We are all reeling after the January 20th inauguration. It happens to be my birthday! I celebrated with my kids and spoke with the other ones. I rejoiced that I have 3 adult children, two in their 40’s and one in her late 30’s, doing extremely well in their lives with loved and loving significant others, homes and jobs they adore and lives that reflect some measure of maturity and accomplishment. I can think of no other greater birthday present. My oldest with my son-in-law took me out to eat at a local neighborhood favorite place, we talked and shared with 2 of their friends who are also friends of mine, and they gave me a bag of wonderful goodies that will brighten my life and my home. Hugs and kisses all round.
Still, the pall of the last year culminating with the election of what I describe as a mentally ill clown with serious ability to create great damage, has hung over me and everyone else like a cloud. Today’s woman’s rallies, (with supportive men as well, of course) stretched across the globe. Here in Chicago we had over a quarter million people downtown–they clogged the entire downtown area and forced them to cancel the rally. It was just too many people. The point was made. We aren’t going to take this lying down! We’ve put that pussy snatcher on notice!
Yet…yet…I am still depressed about it all. The immediate signing to rescind Obama care is a warning bell that is clanging much louder than I would like. It is the introduction to a season when the needs and requirements of the hard-pressed, hard working middle class and poor will be ignored and spit on. When the “entitlements” which are the social contract put into place by FDR so many years ago will be wiped out. When many will die because they cannot receive the health care they need, even though we live in a country where our doctors and health care professionals, our hospitals and our diagnostic and treatment tools are the best in the world. The outrage and the despair walk side by side–I careen from one to the other, but ultimately I find myself in despair. At my age, 68, I am not about to rush out and get angry in the streets. I avoid crowds as an introspective writer. I’ve found the Chicago political scene crazed, frustrating and cruel. So what to do? Take pen to paper, it seems and begin doing my blog once again, because, as my mother once told me as a child, “the pen is mightier than the sword.”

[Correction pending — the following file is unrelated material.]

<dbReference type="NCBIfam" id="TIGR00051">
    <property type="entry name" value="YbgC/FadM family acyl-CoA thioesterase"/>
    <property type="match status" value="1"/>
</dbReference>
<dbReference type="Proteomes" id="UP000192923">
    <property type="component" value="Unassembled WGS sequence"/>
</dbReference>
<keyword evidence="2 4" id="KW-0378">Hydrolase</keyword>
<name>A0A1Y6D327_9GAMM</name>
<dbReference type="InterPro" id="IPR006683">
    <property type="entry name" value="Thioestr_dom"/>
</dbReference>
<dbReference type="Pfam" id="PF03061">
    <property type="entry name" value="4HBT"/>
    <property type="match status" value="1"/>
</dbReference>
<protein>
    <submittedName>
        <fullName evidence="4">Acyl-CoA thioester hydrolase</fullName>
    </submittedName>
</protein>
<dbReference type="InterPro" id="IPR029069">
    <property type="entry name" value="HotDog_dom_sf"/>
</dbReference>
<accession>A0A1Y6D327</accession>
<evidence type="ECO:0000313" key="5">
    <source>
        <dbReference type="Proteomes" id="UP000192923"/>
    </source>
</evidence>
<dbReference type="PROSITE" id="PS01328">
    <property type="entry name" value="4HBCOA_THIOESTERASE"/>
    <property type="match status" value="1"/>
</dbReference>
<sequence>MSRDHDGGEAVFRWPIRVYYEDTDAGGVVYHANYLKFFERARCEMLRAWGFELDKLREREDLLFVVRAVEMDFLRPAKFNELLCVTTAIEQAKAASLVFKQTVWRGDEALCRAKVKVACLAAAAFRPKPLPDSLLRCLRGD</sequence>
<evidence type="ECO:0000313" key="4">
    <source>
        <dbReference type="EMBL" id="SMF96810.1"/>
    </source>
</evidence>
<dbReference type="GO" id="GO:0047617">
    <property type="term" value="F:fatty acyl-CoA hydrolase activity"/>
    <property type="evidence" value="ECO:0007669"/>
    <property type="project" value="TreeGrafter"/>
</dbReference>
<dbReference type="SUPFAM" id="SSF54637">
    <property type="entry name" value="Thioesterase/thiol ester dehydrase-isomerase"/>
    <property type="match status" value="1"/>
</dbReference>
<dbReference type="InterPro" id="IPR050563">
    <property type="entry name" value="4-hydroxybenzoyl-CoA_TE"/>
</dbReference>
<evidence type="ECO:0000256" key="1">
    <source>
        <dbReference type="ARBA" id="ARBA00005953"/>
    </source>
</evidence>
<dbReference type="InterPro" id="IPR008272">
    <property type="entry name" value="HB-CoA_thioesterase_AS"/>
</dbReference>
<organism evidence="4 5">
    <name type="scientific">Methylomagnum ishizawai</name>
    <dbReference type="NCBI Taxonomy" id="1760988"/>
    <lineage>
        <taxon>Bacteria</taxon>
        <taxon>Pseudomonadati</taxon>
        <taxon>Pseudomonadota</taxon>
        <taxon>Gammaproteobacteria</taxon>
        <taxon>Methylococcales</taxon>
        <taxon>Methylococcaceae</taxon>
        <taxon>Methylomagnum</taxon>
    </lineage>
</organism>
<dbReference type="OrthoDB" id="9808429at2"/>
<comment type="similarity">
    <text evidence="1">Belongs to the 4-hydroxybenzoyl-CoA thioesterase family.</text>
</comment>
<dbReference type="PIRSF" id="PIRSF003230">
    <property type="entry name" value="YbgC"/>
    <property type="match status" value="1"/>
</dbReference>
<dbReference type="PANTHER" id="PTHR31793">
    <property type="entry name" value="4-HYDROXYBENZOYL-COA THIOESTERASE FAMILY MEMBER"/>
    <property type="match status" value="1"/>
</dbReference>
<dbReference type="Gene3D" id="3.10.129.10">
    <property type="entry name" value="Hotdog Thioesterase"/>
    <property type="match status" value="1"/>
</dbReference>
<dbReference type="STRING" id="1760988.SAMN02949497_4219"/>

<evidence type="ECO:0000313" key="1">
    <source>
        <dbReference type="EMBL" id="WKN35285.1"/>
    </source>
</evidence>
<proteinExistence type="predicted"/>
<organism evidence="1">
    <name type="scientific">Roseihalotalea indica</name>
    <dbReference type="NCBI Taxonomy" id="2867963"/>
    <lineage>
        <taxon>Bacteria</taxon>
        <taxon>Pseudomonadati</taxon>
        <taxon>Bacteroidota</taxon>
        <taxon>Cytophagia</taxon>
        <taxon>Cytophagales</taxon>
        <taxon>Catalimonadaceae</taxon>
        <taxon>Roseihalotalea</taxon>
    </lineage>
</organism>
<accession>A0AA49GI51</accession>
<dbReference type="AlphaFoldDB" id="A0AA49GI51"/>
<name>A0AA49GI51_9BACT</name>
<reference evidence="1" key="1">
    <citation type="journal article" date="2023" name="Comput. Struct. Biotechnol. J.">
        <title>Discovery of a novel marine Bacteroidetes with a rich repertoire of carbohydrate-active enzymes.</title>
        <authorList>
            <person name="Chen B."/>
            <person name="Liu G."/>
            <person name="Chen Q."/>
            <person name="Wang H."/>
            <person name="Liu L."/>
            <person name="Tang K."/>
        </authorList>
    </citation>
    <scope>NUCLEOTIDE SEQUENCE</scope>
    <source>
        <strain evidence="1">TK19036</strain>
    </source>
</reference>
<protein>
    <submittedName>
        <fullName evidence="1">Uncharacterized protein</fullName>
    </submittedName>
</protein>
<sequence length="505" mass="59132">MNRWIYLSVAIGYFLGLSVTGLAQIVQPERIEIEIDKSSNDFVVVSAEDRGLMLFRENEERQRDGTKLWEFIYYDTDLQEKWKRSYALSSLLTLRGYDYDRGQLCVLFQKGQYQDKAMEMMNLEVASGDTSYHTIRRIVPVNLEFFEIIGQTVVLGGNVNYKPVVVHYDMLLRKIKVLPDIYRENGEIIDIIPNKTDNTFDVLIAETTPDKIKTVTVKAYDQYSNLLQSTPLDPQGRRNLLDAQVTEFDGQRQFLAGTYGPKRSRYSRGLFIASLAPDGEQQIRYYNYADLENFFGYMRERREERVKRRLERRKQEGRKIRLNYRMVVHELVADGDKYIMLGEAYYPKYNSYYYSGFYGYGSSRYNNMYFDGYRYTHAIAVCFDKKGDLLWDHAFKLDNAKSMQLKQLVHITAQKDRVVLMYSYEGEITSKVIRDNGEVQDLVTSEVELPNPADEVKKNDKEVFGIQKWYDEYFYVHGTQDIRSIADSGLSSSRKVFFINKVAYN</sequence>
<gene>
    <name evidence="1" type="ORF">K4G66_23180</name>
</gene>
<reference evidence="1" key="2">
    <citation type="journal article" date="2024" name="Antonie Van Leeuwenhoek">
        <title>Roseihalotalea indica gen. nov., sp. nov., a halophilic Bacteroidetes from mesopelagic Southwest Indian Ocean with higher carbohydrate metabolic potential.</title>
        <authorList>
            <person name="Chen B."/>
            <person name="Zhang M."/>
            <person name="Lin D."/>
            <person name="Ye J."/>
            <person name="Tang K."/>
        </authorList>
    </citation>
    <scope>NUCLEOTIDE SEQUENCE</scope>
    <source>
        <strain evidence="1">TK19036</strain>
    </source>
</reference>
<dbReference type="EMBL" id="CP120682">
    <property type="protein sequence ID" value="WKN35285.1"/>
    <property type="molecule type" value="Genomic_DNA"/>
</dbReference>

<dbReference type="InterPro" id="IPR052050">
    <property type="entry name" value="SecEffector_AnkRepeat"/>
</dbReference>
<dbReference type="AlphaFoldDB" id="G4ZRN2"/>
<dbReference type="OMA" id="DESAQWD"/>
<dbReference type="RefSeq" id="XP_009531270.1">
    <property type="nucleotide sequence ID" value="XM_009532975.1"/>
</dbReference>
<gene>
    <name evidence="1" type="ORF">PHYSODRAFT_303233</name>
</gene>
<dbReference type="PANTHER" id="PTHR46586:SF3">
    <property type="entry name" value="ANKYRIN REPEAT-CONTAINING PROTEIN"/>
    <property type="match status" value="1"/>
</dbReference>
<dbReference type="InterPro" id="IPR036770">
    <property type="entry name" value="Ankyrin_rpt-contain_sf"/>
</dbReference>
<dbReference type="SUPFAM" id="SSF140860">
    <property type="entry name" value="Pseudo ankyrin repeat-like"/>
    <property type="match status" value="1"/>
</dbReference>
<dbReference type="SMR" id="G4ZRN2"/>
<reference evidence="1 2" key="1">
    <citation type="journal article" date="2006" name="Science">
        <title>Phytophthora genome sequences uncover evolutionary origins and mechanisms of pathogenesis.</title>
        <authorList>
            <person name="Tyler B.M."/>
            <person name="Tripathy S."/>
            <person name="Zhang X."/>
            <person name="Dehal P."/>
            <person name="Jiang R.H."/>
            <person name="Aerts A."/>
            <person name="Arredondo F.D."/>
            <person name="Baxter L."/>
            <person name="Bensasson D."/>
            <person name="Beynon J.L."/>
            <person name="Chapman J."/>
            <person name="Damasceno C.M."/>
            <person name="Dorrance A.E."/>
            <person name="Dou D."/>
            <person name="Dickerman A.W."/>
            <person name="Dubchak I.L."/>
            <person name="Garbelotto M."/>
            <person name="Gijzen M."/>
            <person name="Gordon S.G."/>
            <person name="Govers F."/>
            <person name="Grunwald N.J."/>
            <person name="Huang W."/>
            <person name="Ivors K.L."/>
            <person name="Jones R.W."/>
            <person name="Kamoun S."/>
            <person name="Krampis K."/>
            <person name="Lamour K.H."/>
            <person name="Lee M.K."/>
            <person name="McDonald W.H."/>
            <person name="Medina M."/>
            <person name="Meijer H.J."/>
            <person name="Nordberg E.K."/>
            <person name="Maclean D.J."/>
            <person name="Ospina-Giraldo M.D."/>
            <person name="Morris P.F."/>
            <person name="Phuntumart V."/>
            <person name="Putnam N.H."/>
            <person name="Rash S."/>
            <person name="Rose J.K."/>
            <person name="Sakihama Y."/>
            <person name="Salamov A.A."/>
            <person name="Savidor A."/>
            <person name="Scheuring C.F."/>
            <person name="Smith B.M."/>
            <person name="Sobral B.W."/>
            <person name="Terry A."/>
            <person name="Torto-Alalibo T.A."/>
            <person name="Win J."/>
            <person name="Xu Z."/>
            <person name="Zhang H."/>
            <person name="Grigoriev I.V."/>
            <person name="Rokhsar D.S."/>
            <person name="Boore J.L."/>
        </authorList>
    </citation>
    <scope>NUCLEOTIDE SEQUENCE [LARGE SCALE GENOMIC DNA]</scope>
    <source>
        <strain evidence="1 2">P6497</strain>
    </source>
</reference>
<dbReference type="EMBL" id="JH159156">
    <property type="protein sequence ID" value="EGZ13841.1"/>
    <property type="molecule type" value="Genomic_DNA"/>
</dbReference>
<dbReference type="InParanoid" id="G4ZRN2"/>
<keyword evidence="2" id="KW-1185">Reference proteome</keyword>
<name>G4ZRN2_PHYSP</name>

And so it is.